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As an introduction for the uninitiated, Wildbirds & Peacedrums - a Gothenburg duo comprising married couple Mariam Wallentin and Andreas Werliin - are widely incomparable to other bands, on a fundamental level at least, on the basis that they largely eschew traditional instrumentation in favour of a straightforward, although certainly unconventional, vocals and percussion setup. It's crucial to point out that this is something that in no way seems contrived, or an effort to present themselves as having - and I hate to use this phrase - a unique selling point; they're experimental musicians, and such an unusual take on composition and performance is merely an extension of that fact.

They've taken a while to get around to actually making this fourth full-length; it's been four years since their last, partly owing to Wallentin's solo work under the name Mariam the Believer. If Rhythm sounds like too obvious a moniker, though, for a record that's based around a way of working as singular as the one described above - kind of like if Swans named one of their albums Apocalyptic Riffs - there's a reason behind it; the duo were trying to strip away as much as possible with this album, recorded in their new Stockholm studio, and get back to something like basics for the first time in a while.

The obvious problem that that poses is that it might oversimplify an approach that's hardly creaking under the weight of too many bells and whistles as it is. Rhythm never actually feels all that minimalist, though; on 'Gold Digger', for instance, Wallentin delivers an increasingly frantic vocal over a wall of sound and distortion that belies way it was presumably recorded, whilst standout 'Soft Wind, Soft Death' layers the vocals over clattering drum tracks to make, quite frankly, chaos out of order.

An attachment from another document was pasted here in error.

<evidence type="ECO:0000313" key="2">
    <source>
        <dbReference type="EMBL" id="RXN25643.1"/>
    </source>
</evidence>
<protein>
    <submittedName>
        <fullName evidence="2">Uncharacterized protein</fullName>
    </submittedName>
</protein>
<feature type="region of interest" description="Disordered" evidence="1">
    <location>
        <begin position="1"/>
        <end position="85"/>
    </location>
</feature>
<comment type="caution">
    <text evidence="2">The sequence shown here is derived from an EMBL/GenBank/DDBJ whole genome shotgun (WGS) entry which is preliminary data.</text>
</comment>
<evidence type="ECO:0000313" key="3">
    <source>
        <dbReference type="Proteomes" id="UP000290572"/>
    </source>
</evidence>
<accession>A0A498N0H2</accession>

In that respect, at least, Rhythm never feels stale, because the freshness and inventiveness of Wildbirds' approach is something that's pretty much unique; as I said earlier, I can't really think of too many valid points of comparison. One album that does spring to mind, though, is the tUnE-yArDs album that was released earlier in the year; I was considerably less enamoured with Nikki Nack than most reviewers, primarily because I felt there was too much going on, too many ideas suffocating Merrill Garbus' vocals. Rhythm echoes that in places, too, and perhaps it's overcompensation for the fact that the approach is so minimalist; 'Mind Blues' is the sonic equivalent of a bright clash of colours - your ears never know quite what to focus on. It's the case, too, on opener 'Ghosts & Pains'; the vocal tracks overlap in a way that's jarring and distracting.

That's frustrating because there's more good than bad on Rhythm, and when they get it right, they get it really right. 'Keep Some Hope' showcases the strength of Wallentin's soulful vocal, whilst closer 'Everything All the Time' - an ironic title, given the complaints I've just made - is a suitably epic way to bring the curtain down on the album. Like Nikki Nack, then, Rhythm is a collection of great ideas, improperly organised and occasionally poorly executed; I admire Wildbirds & Peacedrums' commitment to a totally different way of working, but I also wonder whether the result is always going to be a little too hectic for my tastes.

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